any one killeth him that man will the king make rich; perhaps he will
give him his daughter in marriage, and make his family free in Israel!"
David heard this, and he asked the men if it were so. It was surely
so, they said.
"But," said David, "who is this Philistine, that he should defy the
armies of the living God?" And he was stirred with anger.
Very soon, some of the officers told the king about the youth who was
asking so many questions, and who said that a mere Philistine should
not be let defy the armies of the living God. Immediately Saul sent
for him. When David came before Saul, he said to the king, "Let no
man's heart fail because of him; thy servant will go and fight with
But Saul looked at David, and said, "Thou art not able to go against
this Philistine, to fight with him, for thou art but a youth, and he
has been a man of war from his youth."
Then David said to Saul, "Once I was keeping my father's sheep, and
there came a lion and a bear, and took a lamb out of the flock; and I
went out after the lion, and struck him, and delivered the lamb out of
his mouth, and when he arose against me, I caught him by the beard, and
struck him, and slew him! Thy servant slew both the lion and the bear;
and this Philistine shall be as one of them, for he hath defied the
armies of the living God. The Lord, who delivered me out of the paw of
the lion and out of the paw of the bear, he will deliver me out of the
hand of this Philistine."
"Go," said Saul, "and the Lord be with thee!"
And he armed David with his own armor,—he put a helmet of brass upon
his head, and armed him with a coat of mail. But when David girded his
sword upon his armor, and tried to walk, he said to Saul, "I cannot go
with these, for I am not used to them." And he put them off.
Then he took his staff in his hand and went and chose five smooth
stones out of the brook, and put them in a shepherd's bag which he had;
and his sling was in his hand; and he went out and drew near to the
And the Philistine came on and drew near to David; and the man that
bore his shield went before him. And when the Philistine looked about
and saw David, he disdained him, for David was but a boy, and ruddy,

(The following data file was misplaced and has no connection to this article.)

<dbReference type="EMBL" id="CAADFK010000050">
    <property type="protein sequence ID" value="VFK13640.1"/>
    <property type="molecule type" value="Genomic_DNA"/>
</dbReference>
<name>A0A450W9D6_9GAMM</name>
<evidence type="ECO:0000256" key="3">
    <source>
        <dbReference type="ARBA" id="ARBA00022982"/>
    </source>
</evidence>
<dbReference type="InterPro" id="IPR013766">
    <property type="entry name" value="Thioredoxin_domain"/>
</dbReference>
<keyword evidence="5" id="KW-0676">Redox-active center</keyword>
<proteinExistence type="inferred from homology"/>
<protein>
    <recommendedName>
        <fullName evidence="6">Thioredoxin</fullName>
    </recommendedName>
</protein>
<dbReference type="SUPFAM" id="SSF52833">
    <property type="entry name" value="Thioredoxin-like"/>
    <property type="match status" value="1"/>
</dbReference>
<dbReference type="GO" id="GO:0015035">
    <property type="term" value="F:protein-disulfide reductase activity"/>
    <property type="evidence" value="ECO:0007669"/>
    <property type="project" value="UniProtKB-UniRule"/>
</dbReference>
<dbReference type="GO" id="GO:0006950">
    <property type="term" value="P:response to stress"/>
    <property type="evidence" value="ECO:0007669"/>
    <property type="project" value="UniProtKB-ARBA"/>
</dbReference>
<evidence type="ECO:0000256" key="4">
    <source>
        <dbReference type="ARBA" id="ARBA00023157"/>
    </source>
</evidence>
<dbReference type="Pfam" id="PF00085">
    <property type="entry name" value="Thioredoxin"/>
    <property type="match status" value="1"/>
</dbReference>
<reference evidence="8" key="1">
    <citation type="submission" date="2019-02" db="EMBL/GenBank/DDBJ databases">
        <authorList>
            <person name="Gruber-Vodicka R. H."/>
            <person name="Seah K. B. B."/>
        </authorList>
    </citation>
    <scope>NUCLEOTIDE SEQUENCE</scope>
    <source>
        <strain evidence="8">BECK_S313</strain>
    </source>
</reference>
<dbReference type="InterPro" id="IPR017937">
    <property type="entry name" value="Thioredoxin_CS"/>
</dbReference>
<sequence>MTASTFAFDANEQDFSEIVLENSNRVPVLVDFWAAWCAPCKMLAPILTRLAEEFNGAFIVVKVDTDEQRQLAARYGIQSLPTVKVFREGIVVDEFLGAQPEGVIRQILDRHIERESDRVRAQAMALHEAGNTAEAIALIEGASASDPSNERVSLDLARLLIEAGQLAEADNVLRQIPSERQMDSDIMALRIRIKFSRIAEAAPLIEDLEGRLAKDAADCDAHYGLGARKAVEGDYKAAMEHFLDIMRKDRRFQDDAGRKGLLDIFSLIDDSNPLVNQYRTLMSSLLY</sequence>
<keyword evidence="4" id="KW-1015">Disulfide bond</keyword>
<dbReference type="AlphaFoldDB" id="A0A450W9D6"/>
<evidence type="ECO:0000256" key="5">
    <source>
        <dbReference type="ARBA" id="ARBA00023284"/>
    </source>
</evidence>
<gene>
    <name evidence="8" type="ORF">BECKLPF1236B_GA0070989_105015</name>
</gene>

and of a fair countenance. And he said to David, "Am I a dog, that
thou comest to me with a cudgel?" And with curses he cried out again,
"Come to me, and I will give thy flesh unto the fowls of the air, and
to the beasts of the field."
But David looked at him, and answered, "Thou comest to me with a sword,
and with a spear, and with a shield; but I come to thee in the name of
the Lord of hosts, the God of the armies of Israel, whom thou hast
defied. This day will the Lord deliver thee into my hand; and I will
smite thee, and take thy head from thee, and I will give the carcasses
of the host of the Philistines this day unto the fowls of the air, and
to the wild beasts of the earth, that all the earth may know that there
is a God in Israel! And all this assembly shall know that the Lord
saveth not with sword and spear; for the battle is the Lord's, and he
will give you into our hands."
And then, when the Philistine arose, and came, and drew nigh to meet
David, David hasted, and ran toward the army to meet the Philistine.
And when he was a little way from him, he put his hand in his bag, and
took thence a stone, and put it in his sling, and slung it, and smote
the Philistine in the forehead, so that the stone sank into his
forehead; and he fell on his face to the earth.
And David ran, and stood upon the Philistine, and took his sword, and
drew it out of its sheath, and slew him with it.
Then, when the Philistines saw that their champion was dead, they fled.
But the army of Israel pursued them, and victory was with the men of
And after the battle, David was taken to the king's tent, and made a
captain over many men; and he went no more to his father's house, to
herd the sheep, but became a man, in the king's service.